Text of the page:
Prove by induction the following statements:

i) For every integer $n \geq 1$,

$1^{2}+3^{2}+\cdots+(2 n-1)^{2}=\frac{1}{3}\left(4 n^{3}-n\right)$

ii) For every integer $n \geq 1, n^{3}+5 n$ is divisible by 6 .

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• # 4.II.5E

Show that the set of all subsets of $\mathbb{N}$ is uncountable, and that the set of all finite subsets of $\mathbb{N}$ is countable.

Let $X$ be the set of all bijections from $\mathbb{N}$ to $\mathbb{N}$, and let $Y \subset X$ be the set

$Y=\{f \in X \mid \text { for all but finitely many } n \in \mathbb{N}, f(n)=n\}$

Show that $X$ is uncountable, but that $Y$ is countable.

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• # 4.II.6E

Prove Fermat's Theorem: if $p$ is prime and $(x, p)=1$ then $x^{p-1} \equiv 1(\bmod p)$.

Let $n$ and $x$ be positive integers with $(x, n)=1$. Show that if $n=m p$ where $p$ is prime and $(m, p)=1$, then

$x^{n-1} \equiv 1 \quad(\bmod p) \quad \text { if and only if } \quad x^{m-1} \equiv 1 \quad(\bmod p)$

Now assume that $n$ is a product of distinct primes. Show that $x^{n-1} \equiv 1(\bmod n)$ if and only if, for every prime divisor $p$ of $n$,

$x^{(n / p)-1} \equiv 1 \quad(\bmod p) .$

Deduce that if every prime divisor $p$ of $n$ satisfies $(p-1) \mid(n-1)$, then for every $x$ with $(x, n)=1$, the congruence

$x^{n-1} \equiv 1 \quad(\bmod n)$

holds.

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• # 4.II.7E

Polynomials $P_{r}(X)$ for $r \geq 0$ are defined by

\begin{aligned} &P_{0}(X)=1 \\ &P_{r}(X)=\frac{X(X-1) \cdots(X-r+1)}{r !}=\prod_{i=1}^{r} \frac{X-i+1}{i} \quad \text { for } r \geq 1 \end{aligned}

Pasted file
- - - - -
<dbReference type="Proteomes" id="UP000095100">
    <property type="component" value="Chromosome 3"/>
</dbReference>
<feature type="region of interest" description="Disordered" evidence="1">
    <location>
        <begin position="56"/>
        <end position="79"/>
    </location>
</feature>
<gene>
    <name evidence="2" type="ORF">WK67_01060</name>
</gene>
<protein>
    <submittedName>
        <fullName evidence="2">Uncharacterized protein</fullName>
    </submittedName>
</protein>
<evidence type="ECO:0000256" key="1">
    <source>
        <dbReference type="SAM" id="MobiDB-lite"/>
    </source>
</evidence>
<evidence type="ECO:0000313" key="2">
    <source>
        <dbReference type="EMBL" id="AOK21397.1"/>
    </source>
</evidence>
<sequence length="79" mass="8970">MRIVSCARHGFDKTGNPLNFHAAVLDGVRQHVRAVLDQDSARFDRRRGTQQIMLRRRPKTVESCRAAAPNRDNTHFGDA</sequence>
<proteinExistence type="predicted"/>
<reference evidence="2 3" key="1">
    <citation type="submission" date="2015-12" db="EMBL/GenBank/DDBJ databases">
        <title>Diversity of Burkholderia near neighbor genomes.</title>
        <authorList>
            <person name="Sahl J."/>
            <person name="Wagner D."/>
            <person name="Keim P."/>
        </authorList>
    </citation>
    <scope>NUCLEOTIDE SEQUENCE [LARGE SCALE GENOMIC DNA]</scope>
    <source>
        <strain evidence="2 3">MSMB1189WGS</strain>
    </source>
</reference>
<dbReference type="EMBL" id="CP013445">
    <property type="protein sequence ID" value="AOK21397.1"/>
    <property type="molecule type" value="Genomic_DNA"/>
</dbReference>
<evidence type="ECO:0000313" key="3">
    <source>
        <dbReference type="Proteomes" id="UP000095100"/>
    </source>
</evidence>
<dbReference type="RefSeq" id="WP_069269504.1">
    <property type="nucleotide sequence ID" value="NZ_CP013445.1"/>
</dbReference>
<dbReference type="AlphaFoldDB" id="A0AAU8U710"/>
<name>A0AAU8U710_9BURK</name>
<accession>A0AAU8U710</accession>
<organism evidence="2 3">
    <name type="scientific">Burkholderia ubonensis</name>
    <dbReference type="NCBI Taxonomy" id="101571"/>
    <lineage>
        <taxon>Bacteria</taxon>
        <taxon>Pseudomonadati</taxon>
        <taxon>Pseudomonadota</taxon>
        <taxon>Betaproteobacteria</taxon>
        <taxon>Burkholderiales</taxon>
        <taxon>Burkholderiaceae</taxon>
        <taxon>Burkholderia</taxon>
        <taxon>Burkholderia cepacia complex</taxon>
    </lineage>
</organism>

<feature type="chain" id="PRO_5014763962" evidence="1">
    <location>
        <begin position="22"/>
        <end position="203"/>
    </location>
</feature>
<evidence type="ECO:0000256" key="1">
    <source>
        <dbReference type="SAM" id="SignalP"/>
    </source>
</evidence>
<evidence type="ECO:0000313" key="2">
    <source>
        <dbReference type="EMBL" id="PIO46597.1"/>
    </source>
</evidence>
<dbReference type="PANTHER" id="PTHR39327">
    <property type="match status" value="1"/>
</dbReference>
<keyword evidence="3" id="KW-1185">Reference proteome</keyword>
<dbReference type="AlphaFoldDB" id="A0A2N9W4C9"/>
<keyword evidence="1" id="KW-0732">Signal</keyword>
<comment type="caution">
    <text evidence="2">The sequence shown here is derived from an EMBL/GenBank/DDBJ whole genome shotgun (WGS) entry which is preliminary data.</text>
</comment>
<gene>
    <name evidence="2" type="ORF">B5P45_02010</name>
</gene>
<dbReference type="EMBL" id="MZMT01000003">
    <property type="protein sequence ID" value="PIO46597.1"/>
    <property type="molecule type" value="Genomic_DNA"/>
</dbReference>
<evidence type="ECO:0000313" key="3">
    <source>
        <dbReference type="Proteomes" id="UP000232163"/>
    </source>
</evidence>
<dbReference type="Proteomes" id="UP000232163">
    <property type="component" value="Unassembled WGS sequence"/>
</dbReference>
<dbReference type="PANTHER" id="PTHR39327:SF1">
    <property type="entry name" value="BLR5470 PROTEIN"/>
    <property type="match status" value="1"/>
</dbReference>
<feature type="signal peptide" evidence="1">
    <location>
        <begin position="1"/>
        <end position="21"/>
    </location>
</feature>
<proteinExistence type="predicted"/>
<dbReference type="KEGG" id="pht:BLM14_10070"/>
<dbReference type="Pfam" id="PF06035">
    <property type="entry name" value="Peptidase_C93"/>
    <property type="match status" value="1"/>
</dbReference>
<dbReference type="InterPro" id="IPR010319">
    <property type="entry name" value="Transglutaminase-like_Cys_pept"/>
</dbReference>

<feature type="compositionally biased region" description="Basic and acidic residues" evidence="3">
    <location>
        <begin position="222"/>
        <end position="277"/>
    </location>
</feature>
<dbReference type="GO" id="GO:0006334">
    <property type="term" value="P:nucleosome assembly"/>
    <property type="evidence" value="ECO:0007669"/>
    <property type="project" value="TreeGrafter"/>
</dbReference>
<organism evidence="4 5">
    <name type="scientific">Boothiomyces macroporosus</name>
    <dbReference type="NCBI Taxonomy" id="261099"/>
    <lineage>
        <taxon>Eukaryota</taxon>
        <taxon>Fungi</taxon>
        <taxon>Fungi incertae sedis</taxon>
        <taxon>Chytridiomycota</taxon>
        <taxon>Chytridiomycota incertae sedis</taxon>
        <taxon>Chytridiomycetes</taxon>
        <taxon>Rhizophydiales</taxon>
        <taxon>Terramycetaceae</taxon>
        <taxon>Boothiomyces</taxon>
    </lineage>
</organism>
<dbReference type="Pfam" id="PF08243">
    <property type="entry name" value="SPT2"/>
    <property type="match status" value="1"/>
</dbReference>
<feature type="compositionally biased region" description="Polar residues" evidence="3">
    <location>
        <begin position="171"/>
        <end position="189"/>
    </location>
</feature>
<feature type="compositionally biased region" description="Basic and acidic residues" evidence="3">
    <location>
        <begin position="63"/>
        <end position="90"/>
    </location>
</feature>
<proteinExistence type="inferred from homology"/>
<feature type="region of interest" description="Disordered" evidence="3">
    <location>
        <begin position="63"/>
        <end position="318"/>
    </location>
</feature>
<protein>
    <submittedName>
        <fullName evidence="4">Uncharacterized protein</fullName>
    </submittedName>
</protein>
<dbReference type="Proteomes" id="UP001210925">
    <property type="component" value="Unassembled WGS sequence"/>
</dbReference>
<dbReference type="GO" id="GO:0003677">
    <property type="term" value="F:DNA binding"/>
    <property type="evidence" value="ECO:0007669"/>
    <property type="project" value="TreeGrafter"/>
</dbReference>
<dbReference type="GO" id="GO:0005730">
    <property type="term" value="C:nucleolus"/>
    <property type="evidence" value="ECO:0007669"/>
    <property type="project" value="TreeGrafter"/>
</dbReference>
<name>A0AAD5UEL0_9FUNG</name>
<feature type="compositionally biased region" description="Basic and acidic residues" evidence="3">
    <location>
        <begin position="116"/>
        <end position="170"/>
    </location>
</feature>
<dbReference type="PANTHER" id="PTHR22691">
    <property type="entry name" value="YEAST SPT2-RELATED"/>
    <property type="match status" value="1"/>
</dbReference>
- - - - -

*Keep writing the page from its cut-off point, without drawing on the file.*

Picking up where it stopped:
Show that $P_{r}(n) \in \mathbb{Z}$ for every $n \in \mathbb{Z}$, and that if $r \geq 1$ then $P_{r}(X)-P_{r}(X-1)=$ $P_{r-1}(X-1)$.

Prove that if $F$ is any polynomial of degree $d$ with rational coefficients, then there are unique rational numbers $c_{r}(F)(0 \leq r \leq d)$ for which

$F(X)=\sum_{r=0}^{d} c_{r}(F) P_{r}(X)$

Let $\Delta F(X)=F(X+1)-F(X)$. Show that

$\Delta F(X)=\sum_{r=0}^{d-1} c_{r+1}(F) P_{r}(X)$

Show also that, if $F$ and $G$ are polynomials such that $\Delta F=\Delta G$, then $F-G$ is a constant.

By induction on the degree of $F$, or otherwise, show that if $F(n) \in \mathbb{Z}$ for every $n \in \mathbb{Z}$, then $c_{r}(F) \in \mathbb{Z}$ for all $r$.

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• # 4.II.8E

Let $X$ be a finite set, $X_{1}, \ldots, X_{m}$ subsets of $X$ and $Y=X \backslash \bigcup X_{i}$. Let $g_{i}$ be the characteristic function of $X_{i}$, so that

$g_{i}(x)= \begin{cases}1 & \text { if } x \in X_{i} \\ 0 & \text { otherwise }\end{cases}$

Let $f: X \rightarrow \mathbb{R}$ be any function. By considering the expression

$\sum_{x \in X} f(x) \prod_{i=1}^{m}\left(1-g_{i}(x)\right)$

or otherwise, prove the Inclusion-Exclusion Principle in the form

$\sum_{x \in Y} f(x)=\sum_{r \geq 0}(-1)^{r} \sum_{i_{1}<\cdots

Let $n>1$ be an integer. For an integer $m$ dividing $n$ let

$X_{m}=\{0 \leq x

By considering the sets $X_{p}$ for prime divisors $p$ of $n$, show that

$\phi(n)=n \prod_{p \mid n}\left(1-\frac{1}{p}\right)$

(where $\phi$ is Euler's function) and

$\sum_{\substack{0